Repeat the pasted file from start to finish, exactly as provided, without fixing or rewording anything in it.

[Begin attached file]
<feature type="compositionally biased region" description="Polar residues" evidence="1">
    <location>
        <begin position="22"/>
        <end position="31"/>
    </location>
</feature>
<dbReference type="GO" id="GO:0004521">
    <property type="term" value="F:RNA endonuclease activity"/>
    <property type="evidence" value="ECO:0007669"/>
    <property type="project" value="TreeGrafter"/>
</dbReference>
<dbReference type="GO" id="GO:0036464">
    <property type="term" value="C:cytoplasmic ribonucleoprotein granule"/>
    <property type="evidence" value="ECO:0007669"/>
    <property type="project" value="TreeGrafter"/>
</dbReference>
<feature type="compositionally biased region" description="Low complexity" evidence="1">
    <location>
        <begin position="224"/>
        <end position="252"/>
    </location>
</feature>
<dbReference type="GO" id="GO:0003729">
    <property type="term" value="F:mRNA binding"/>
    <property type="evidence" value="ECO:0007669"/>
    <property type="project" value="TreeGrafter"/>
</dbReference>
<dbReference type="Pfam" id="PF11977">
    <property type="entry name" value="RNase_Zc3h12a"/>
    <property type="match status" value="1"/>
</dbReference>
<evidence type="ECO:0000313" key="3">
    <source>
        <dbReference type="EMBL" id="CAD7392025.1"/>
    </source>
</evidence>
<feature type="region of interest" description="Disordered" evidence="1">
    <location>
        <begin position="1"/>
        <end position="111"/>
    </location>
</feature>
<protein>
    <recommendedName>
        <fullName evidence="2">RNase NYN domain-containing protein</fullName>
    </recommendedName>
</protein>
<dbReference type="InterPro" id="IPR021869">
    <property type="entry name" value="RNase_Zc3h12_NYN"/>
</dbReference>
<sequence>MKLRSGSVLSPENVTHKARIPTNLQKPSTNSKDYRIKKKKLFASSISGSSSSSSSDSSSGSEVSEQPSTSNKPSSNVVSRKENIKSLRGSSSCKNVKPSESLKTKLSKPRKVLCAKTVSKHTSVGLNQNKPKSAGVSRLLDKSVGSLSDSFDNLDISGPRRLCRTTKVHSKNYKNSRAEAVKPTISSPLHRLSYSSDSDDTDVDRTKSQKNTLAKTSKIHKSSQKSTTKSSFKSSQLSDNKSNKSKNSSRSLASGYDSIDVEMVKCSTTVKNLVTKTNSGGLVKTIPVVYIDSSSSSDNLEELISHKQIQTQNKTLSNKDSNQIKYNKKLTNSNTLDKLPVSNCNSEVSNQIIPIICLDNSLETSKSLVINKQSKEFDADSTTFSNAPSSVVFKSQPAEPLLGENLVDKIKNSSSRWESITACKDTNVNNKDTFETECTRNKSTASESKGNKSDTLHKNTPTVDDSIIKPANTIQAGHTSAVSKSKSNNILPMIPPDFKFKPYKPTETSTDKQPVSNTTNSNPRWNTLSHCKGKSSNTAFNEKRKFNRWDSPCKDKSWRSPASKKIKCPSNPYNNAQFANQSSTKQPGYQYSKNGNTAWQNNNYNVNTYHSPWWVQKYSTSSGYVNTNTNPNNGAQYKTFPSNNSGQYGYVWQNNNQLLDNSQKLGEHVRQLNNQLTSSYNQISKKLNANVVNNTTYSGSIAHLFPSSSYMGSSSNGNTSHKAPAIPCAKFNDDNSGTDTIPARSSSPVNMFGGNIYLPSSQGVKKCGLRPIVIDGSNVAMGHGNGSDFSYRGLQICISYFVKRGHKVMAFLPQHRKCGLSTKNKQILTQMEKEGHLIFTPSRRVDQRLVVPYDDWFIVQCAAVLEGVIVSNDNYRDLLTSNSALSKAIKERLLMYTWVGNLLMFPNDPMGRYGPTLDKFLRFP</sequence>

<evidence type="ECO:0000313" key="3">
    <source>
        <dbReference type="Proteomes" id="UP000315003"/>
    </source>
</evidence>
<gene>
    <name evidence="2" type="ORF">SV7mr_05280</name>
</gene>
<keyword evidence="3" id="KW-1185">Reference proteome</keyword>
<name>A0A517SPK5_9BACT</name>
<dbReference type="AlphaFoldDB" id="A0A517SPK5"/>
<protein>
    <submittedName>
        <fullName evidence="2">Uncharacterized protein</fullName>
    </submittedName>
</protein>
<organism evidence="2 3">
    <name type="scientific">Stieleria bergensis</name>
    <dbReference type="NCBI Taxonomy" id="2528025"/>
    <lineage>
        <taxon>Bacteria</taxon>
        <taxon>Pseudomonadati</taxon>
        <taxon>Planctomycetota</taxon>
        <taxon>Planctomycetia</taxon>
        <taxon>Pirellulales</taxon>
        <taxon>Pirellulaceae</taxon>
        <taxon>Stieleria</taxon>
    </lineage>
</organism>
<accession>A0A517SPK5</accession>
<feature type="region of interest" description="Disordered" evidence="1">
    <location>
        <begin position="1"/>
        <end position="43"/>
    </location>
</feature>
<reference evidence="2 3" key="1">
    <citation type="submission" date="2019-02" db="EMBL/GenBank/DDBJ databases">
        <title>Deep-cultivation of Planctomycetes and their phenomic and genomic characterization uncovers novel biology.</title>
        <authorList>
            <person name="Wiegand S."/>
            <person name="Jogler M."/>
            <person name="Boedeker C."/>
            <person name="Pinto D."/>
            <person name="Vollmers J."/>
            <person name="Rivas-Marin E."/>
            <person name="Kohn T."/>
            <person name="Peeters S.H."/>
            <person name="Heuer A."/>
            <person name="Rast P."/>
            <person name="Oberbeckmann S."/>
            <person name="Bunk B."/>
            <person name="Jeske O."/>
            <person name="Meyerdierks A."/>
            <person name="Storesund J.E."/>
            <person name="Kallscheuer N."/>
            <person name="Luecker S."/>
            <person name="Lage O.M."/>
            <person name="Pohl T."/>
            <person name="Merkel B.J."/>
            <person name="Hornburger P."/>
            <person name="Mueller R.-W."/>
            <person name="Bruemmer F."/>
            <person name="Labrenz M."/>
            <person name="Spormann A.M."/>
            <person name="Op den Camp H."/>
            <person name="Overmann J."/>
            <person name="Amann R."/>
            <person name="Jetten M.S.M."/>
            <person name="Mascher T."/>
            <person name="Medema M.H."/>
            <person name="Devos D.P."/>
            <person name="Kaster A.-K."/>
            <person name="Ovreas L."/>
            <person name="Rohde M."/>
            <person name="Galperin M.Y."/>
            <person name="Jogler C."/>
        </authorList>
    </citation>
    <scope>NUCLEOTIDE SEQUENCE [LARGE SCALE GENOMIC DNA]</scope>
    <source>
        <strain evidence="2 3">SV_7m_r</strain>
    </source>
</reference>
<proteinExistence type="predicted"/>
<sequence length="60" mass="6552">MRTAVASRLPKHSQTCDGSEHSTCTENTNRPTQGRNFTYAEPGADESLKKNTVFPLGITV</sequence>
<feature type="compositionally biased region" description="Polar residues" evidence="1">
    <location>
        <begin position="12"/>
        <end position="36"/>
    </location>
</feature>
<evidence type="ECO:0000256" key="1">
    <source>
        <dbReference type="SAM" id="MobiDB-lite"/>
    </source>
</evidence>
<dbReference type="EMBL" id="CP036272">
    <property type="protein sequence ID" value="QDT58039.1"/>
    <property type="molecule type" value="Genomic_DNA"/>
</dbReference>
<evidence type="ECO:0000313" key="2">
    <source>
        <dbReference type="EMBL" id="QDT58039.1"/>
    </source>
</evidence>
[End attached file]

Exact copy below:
<feature type="compositionally biased region" description="Polar residues" evidence="1">
    <location>
        <begin position="22"/>
        <end position="31"/>
    </location>
</feature>
<dbReference type="GO" id="GO:0004521">
    <property type="term" value="F:RNA endonuclease activity"/>
    <property type="evidence" value="ECO:0007669"/>
    <property type="project" value="TreeGrafter"/>
</dbReference>
<dbReference type="GO" id="GO:0036464">
    <property type="term" value="C:cytoplasmic ribonucleoprotein granule"/>
    <property type="evidence" value="ECO:0007669"/>
    <property type="project" value="TreeGrafter"/>
</dbReference>
<feature type="compositionally biased region" description="Low complexity" evidence="1">
    <location>
        <begin position="224"/>
        <end position="252"/>
    </location>
</feature>
<dbReference type="GO" id="GO:0003729">
    <property type="term" value="F:mRNA binding"/>
    <property type="evidence" value="ECO:0007669"/>
    <property type="project" value="TreeGrafter"/>
</dbReference>
<dbReference type="Pfam" id="PF11977">
    <property type="entry name" value="RNase_Zc3h12a"/>
    <property type="match status" value="1"/>
</dbReference>
<evidence type="ECO:0000313" key="3">
    <source>
        <dbReference type="EMBL" id="CAD7392025.1"/>
    </source>
</evidence>
<feature type="region of interest" description="Disordered" evidence="1">
    <location>
        <begin position="1"/>
        <end position="111"/>
    </location>
</feature>
<protein>
    <recommendedName>
        <fullName evidence="2">RNase NYN domain-containing protein</fullName>
    </recommendedName>
</protein>
<dbReference type="InterPro" id="IPR021869">
    <property type="entry name" value="RNase_Zc3h12_NYN"/>
</dbReference>
<sequence>MKLRSGSVLSPENVTHKARIPTNLQKPSTNSKDYRIKKKKLFASSISGSSSSSSSDSSSGSEVSEQPSTSNKPSSNVVSRKENIKSLRGSSSCKNVKPSESLKTKLSKPRKVLCAKTVSKHTSVGLNQNKPKSAGVSRLLDKSVGSLSDSFDNLDISGPRRLCRTTKVHSKNYKNSRAEAVKPTISSPLHRLSYSSDSDDTDVDRTKSQKNTLAKTSKIHKSSQKSTTKSSFKSSQLSDNKSNKSKNSSRSLASGYDSIDVEMVKCSTTVKNLVTKTNSGGLVKTIPVVYIDSSSSSDNLEELISHKQIQTQNKTLSNKDSNQIKYNKKLTNSNTLDKLPVSNCNSEVSNQIIPIICLDNSLETSKSLVINKQSKEFDADSTTFSNAPSSVVFKSQPAEPLLGENLVDKIKNSSSRWESITACKDTNVNNKDTFETECTRNKSTASESKGNKSDTLHKNTPTVDDSIIKPANTIQAGHTSAVSKSKSNNILPMIPPDFKFKPYKPTETSTDKQPVSNTTNSNPRWNTLSHCKGKSSNTAFNEKRKFNRWDSPCKDKSWRSPASKKIKCPSNPYNNAQFANQSSTKQPGYQYSKNGNTAWQNNNYNVNTYHSPWWVQKYSTSSGYVNTNTNPNNGAQYKTFPSNNSGQYGYVWQNNNQLLDNSQKLGEHVRQLNNQLTSSYNQISKKLNANVVNNTTYSGSIAHLFPSSSYMGSSSNGNTSHKAPAIPCAKFNDDNSGTDTIPARSSSPVNMFGGNIYLPSSQGVKKCGLRPIVIDGSNVAMGHGNGSDFSYRGLQICISYFVKRGHKVMAFLPQHRKCGLSTKNKQILTQMEKEGHLIFTPSRRVDQRLVVPYDDWFIVQCAAVLEGVIVSNDNYRDLLTSNSALSKAIKERLLMYTWVGNLLMFPNDPMGRYGPTLDKFLRFP</sequence>

<evidence type="ECO:0000313" key="3">
    <source>
        <dbReference type="Proteomes" id="UP000315003"/>
    </source>
</evidence>
<gene>
    <name evidence="2" type="ORF">SV7mr_05280</name>
</gene>
<keyword evidence="3" id="KW-1185">Reference proteome</keyword>
<name>A0A517SPK5_9BACT</name>
<dbReference type="AlphaFoldDB" id="A0A517SPK5"/>
<protein>
    <submittedName>
        <fullName evidence="2">Uncharacterized protein</fullName>
    </submittedName>
</protein>
<organism evidence="2 3">
    <name type="scientific">Stieleria bergensis</name>
    <dbReference type="NCBI Taxonomy" id="2528025"/>
    <lineage>
        <taxon>Bacteria</taxon>
        <taxon>Pseudomonadati</taxon>
        <taxon>Planctomycetota</taxon>
        <taxon>Planctomycetia</taxon>
        <taxon>Pirellulales</taxon>
        <taxon>Pirellulaceae</taxon>
        <taxon>Stieleria</taxon>
    </lineage>
</organism>
<accession>A0A517SPK5</accession>
<feature type="region of interest" description="Disordered" evidence="1">
    <location>
        <begin position="1"/>
        <end position="43"/>
    </location>
</feature>
<reference evidence="2 3" key="1">
    <citation type="submission" date="2019-02" db="EMBL/GenBank/DDBJ databases">
        <title>Deep-cultivation of Planctomycetes and their phenomic and genomic characterization uncovers novel biology.</title>
        <authorList>
            <person name="Wiegand S."/>
            <person name="Jogler M."/>
            <person name="Boedeker C."/>
            <person name="Pinto D."/>
            <person name="Vollmers J."/>
            <person name="Rivas-Marin E."/>
            <person name="Kohn T."/>
            <person name="Peeters S.H."/>
            <person name="Heuer A."/>
            <person name="Rast P."/>
            <person name="Oberbeckmann S."/>
            <person name="Bunk B."/>
            <person name="Jeske O."/>
            <person name="Meyerdierks A."/>
            <person name="Storesund J.E."/>
            <person name="Kallscheuer N."/>
            <person name="Luecker S."/>
            <person name="Lage O.M."/>
            <person name="Pohl T."/>
            <person name="Merkel B.J."/>
            <person name="Hornburger P."/>
            <person name="Mueller R.-W."/>
            <person name="Bruemmer F."/>
            <person name="Labrenz M."/>
            <person name="Spormann A.M."/>
            <person name="Op den Camp H."/>
            <person name="Overmann J."/>
            <person name="Amann R."/>
            <person name="Jetten M.S.M."/>
            <person name="Mascher T."/>
            <person name="Medema M.H."/>
            <person name="Devos D.P."/>
            <person name="Kaster A.-K."/>
            <person name="Ovreas L."/>
            <person name="Rohde M."/>
            <person name="Galperin M.Y."/>
            <person name="Jogler C."/>
        </authorList>
    </citation>
    <scope>NUCLEOTIDE SEQUENCE [LARGE SCALE GENOMIC DNA]</scope>
    <source>
        <strain evidence="2 3">SV_7m_r</strain>
    </source>
</reference>
<proteinExistence type="predicted"/>
<sequence length="60" mass="6552">MRTAVASRLPKHSQTCDGSEHSTCTENTNRPTQGRNFTYAEPGADESLKKNTVFPLGITV</sequence>
<feature type="compositionally biased region" description="Polar residues" evidence="1">
    <location>
        <begin position="12"/>
        <end position="36"/>
    </location>
</feature>
<evidence type="ECO:0000256" key="1">
    <source>
        <dbReference type="SAM" id="MobiDB-lite"/>
    </source>
</evidence>
<dbReference type="EMBL" id="CP036272">
    <property type="protein sequence ID" value="QDT58039.1"/>
    <property type="molecule type" value="Genomic_DNA"/>
</dbReference>
<evidence type="ECO:0000313" key="2">
    <source>
        <dbReference type="EMBL" id="QDT58039.1"/>
    </source>
</evidence>